We focus on household growth rather than simply on the population growth within a market. The total number of households will give you an idea of the total number of renters there are in a market while the total population will only tell you how many people there are. For example, when you focus on total population and you see a husband, wife, and child, you would see three individuals even though they only count for one rental group, or household. Looking at a total population can be misleading and can artificially inflate your potential pool of renters.
An increase in the number of households in a market is a good indicator that there is also an increase in the demand for rental units. Conversely, a decrease in the number of households can tell you that the demand for rental units is or will be decreasing. We saw this during the great recession when adult children started living with their parents longer. The number households were not growing as fast as they had in the past or had even turned negative in some areas, but the population still increased.
One thing to focus on while reviewing household growth is the migration of people to a city or a state. For example, we are currently seeing a flight from density and a great migration from the north to the south. Many people are fleeing the density of city centers and are relocating to the suburbs where they are not in as close of quarters with their neighbors and have space not otherwise available. The great migration is evidenced by Florida overtaking New York as the third most populated state. People are fleeing the North East and Midwest in favor of the sunbelt, Texas, and Florida. Californian's are fleeing in favor of Nevada, Arizona, Washington, Oregon, Idaho, and Utah. Weather and taxes are two contributing factors to this great migration.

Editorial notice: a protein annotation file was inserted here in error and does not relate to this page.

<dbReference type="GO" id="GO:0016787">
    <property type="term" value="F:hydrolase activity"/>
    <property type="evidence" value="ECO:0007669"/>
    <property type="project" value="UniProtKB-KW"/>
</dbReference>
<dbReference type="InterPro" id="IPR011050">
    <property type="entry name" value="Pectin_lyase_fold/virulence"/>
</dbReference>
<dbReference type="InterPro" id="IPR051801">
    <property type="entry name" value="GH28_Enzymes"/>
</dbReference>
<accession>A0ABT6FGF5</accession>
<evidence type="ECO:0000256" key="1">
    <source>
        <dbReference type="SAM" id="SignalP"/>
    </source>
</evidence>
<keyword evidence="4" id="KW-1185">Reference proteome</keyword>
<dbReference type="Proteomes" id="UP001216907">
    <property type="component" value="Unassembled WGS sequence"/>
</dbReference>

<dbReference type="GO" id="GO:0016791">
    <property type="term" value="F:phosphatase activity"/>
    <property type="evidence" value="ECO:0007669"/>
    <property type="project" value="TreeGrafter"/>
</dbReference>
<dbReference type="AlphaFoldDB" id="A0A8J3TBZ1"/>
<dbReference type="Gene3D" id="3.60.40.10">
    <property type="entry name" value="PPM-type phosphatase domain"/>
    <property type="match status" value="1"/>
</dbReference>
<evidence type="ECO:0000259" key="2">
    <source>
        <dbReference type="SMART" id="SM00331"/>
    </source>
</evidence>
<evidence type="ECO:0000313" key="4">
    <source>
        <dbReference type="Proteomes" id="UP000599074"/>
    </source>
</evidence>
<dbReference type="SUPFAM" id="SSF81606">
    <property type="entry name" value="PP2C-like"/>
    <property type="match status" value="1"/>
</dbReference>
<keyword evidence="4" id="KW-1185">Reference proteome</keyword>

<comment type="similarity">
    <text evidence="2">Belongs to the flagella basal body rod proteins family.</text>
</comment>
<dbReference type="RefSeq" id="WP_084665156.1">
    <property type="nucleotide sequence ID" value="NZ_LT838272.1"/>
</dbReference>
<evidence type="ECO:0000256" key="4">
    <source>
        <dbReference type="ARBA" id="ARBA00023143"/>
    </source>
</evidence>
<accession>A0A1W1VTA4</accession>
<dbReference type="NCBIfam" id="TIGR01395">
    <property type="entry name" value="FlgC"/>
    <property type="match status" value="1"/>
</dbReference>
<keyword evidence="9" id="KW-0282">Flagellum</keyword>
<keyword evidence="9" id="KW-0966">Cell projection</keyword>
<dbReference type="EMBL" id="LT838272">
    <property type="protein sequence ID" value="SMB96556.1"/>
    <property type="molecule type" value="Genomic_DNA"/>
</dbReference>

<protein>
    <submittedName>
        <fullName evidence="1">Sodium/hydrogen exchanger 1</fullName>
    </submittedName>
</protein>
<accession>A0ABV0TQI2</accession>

This metric is a little more difficult to find than the household growth and job growth. You may need to reach out to the building department in the city you are researching, or you may need to go to the city hall to look up the number of building permits issued. This is a great indicator of where a city is headed. If you see consistent growth in the number of permits for two or three years you are looking at an emerging market. Another thing to watch for is if the city starts to build faster than its absorption rate, that is how fast apartments are occupied when they are filled. If supply outpaces demand, then the market has become oversupplied and you may face rent reductions or concessions. Another thing to be mindful of is the asset classes. Many new A class apartments are loaded with amenities. If you have a B class property right next to a brand-new A class, you may lose renters to the shiny new building.